In Japan, oblaat (オブラート, oburāto) is a thin, edible layer of starch used to wrap some candies and pharmaceuticals,[1] similar to capsules.

Blate Papes Oblate Wafer Film Pouches
Blate Papes edible pouches
Alternative namesOblate, oblate disc, papes, edible film
Place of originJapan
Main ingredientsStarch
Swallowing Herbal Powder with Edible Wafer Film
Using Blate Papes to consume powdered herbs


Many types of Japanese candy are wrapped in oblate film, which is an edible, thin cellophane made of rice starch. It has no taste nor odor, and is transparent. It is useful to preserve gelatinous sweets by absorbing humidity. In America, these films are called oblate discs, blate papes, and edible films. They are most commonly used to take powdered herbs, supplements, and medications, allowing the user to consume multiple grams at one time[2] more quickly and pleasantly than with capsules or other methods.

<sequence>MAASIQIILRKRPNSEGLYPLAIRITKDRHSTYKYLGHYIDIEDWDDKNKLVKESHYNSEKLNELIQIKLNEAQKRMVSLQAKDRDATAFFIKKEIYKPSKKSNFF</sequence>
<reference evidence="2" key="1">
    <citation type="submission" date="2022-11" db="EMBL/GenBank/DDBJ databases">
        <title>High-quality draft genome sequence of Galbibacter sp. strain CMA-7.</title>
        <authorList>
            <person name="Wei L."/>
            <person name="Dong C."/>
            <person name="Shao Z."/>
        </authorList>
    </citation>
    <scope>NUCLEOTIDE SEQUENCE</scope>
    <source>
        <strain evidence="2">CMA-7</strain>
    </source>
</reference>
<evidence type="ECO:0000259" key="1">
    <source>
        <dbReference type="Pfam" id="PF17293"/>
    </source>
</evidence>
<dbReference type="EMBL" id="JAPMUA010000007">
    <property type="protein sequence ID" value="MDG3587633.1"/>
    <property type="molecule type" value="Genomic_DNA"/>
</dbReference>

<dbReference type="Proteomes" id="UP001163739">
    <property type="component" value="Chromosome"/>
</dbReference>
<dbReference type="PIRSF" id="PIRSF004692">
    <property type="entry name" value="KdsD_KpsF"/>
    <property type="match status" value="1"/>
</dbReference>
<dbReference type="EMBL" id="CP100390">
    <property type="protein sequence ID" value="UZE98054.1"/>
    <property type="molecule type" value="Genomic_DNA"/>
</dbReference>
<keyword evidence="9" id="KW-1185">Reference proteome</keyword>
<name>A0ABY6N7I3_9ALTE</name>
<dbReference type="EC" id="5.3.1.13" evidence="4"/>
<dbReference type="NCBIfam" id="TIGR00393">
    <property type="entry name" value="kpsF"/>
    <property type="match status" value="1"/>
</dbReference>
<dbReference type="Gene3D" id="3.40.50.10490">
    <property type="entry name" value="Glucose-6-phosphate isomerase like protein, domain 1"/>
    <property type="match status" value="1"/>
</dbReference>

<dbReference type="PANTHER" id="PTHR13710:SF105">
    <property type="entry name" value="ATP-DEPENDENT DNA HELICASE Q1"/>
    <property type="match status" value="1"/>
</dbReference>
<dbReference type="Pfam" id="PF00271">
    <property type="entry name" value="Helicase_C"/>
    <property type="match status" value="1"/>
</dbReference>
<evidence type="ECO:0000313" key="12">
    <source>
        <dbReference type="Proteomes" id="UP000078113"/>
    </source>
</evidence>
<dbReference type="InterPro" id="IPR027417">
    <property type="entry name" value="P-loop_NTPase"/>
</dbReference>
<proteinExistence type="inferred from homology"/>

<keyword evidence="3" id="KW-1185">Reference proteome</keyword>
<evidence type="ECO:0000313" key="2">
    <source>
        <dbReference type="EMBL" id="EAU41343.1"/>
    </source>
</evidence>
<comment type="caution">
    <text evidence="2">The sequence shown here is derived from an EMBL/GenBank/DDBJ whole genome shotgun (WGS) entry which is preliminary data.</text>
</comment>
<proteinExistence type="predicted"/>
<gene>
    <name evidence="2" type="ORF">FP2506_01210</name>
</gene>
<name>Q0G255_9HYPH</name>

The name comes from the Dutch word oblaat, referring to sacramental bread, in turn from Latin oblātum ("offered").


Oblaat was introduced to Japan by Dutch pharmaceutical companies in the late 19th century to wrap bad tasting medicine so that it could be swallowed without tasting any bitter powder. Oblaat's moisture-absorbing properties have since given rise to its use for a candy wrapper, to keep the pieces of candy from sticking together.[3]

See alsoEdit


  1. ^ "What is an Oblate Disc?". Blate Papes. 2021-07-25.{{cite web}}: CS1 maint: url-status (link)
  2. ^ "Learn About Blate Papes". 2020-08-01.{{cite web}}: CS1 maint: url-status (link)
  3. ^ "In Our Candy Drawer - Dagashi". Candy Atlas. 2017-02-25. Retrieved September 14, 2017.